Fiction & Literature Book Reviews (page 4)

THE FAT ARTIST AND OTHER STORIES by Benjamin Hale
FICTION & LITERATURE
Released: May 17, 2016

"Hale's stories are wry rather than funny, often predictable rather than surprising—but the questions he raises are interesting all the same."
Five years after his debut novel, The Evolution of Bruno Littlemore (2011), Hale returns with a collection of seven short stories, none earthshaking but all evidence of a steadily growing professional talent. Read full book review >
A COUNTRY ROAD, A TREE by Jo Baker
FICTION & LITERATURE
Released: May 17, 2016

"Baker's virtuoso imagining of war's terrors and privations is not quite matched by her depiction of a unique, consistently elusive artistic identity."
The experiences of a struggling Irish writer in France during World War II—joining the Resistance, fleeing the Gestapo, risking everything again after escaping to the free zone—will help shape his groundbreaking literary future, suggests this novel based on the life of Samuel Beckett. Read full book review >

SWALLOWED BY THE COLD by Jensen Beach
FICTION & LITERATURE
Released: May 17, 2016

"The unexpected convergences and dramatic shifts in fortune of Beach's characters make for a measured, quietly powerful experience."
In these linked stories set in Sweden, a host of characters considers their family histories, the flaws of memory, and the looming prospect of their own mortality. Read full book review >
BOAR ISLAND by Nevada Barr
FICTION & LITERATURE
Released: May 17, 2016

"After the razor-sharp focus of Destroyer Angel (2014), Barr's latest is a surprisingly hot mess, awash in scattered crimes whose perpetrators' behaviors defy belief. There's not even much about Acadia National Park."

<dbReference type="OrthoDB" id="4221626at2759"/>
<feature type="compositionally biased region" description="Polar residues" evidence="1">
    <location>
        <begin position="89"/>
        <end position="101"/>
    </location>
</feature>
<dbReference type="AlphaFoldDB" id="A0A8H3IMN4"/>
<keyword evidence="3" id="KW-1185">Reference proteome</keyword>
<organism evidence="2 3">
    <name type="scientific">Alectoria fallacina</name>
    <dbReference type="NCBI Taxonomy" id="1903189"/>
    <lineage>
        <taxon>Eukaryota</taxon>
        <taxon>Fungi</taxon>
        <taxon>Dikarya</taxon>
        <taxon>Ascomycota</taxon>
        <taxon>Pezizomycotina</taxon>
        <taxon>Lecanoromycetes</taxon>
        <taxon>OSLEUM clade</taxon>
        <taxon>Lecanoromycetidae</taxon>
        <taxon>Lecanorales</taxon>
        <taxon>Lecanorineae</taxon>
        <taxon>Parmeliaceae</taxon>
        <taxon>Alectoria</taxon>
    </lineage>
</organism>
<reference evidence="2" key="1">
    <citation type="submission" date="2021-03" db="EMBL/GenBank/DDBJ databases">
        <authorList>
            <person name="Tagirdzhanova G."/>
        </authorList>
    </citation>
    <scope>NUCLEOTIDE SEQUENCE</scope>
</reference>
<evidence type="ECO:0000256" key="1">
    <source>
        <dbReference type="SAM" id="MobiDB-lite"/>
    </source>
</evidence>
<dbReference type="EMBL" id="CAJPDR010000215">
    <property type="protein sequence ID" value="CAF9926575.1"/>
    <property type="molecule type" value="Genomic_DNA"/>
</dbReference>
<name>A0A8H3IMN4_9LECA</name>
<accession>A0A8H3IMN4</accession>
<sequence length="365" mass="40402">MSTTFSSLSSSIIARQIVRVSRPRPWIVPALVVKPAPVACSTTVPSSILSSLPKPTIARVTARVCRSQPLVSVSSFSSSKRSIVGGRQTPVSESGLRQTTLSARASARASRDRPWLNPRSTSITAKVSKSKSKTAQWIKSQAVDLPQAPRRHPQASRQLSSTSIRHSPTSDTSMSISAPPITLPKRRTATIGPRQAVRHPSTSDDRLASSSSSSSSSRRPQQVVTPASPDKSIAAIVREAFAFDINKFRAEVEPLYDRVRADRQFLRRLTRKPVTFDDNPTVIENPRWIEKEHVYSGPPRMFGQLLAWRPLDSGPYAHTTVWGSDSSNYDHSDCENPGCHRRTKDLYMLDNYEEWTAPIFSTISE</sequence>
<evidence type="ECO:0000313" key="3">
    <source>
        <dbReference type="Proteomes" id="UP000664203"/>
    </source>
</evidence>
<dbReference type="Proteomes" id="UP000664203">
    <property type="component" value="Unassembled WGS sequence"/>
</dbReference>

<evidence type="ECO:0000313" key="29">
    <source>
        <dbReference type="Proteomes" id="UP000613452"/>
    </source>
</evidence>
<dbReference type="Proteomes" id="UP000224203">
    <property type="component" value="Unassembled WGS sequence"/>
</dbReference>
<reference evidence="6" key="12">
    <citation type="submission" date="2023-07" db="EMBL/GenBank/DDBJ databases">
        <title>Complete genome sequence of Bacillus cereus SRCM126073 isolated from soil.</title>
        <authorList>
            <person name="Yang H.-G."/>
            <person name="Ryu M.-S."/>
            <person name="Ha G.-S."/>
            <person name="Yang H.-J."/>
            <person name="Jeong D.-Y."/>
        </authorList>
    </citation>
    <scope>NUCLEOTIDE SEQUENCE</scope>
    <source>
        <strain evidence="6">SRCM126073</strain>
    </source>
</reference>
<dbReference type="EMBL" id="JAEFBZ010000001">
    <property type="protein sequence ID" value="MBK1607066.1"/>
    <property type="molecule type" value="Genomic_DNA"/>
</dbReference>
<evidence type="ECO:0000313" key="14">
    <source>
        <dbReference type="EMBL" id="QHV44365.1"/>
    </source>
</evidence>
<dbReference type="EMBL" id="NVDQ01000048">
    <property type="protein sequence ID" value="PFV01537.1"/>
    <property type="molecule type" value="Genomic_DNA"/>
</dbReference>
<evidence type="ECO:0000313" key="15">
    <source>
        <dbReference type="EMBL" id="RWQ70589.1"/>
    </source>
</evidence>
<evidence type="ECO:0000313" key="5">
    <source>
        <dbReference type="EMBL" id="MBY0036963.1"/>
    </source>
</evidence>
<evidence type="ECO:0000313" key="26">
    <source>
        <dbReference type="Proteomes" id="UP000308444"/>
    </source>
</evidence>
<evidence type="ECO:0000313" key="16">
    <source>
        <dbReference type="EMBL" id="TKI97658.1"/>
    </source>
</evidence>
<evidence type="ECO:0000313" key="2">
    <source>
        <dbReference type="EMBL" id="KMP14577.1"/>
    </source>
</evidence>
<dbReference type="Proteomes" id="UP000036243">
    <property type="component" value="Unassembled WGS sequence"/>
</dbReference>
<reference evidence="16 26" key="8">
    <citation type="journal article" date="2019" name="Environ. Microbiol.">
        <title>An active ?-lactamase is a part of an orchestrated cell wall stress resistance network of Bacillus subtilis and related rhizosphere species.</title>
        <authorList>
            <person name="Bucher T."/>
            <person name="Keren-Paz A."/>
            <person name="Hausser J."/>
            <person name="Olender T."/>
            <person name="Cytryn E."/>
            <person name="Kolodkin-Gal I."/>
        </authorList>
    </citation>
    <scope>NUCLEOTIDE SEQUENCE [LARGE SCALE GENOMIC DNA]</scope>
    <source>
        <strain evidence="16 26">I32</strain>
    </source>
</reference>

Ranger Anna Pigeon, sent from the Rockies to Maine's Acadia National Park for a three-week stint, finds the brief interval more than long enough for another round of murder and assorted skulduggery. Read full book review >
ZIGZAG by Bill Pronzini
FICTION & LITERATURE
Released: May 17, 2016

"Proficient but routine work."
Two brand-new novellas and two reprinted short stories test the semiretired Nameless Detective's ability to close cases—and the gentle reader's taste for new wine in old bottles. Read full book review >

COMPANY TOWN by Madeline Ashby
FICTION & LITERATURE
Released: May 17, 2016

"Begins with vivid characters and solid worldbuilding bones but doesn't entirely hang together."
A teenage genius and his bodyguard uncover unpleasant corporate secrets and face a potentially otherworldly threat in this near-future sci-fi thriller. Read full book review >
DOMINION by John Connolly
FICTION & LITERATURE
Released: May 17, 2016

"A yarn that makes little claim to originality but offers appealing characters and an involving narrative to devotees of easy-reading space operas."
An alien-warfare trilogy (Empire, 2015, etc.) culminates with white-hat aliens, black-hat aliens, young human survivors, and evil brain-sucking parasites battling to a gruesome finish. Read full book review >
THE SINGER FROM MEMPHIS by Gary Corby
FICTION & LITERATURE
Released: May 17, 2016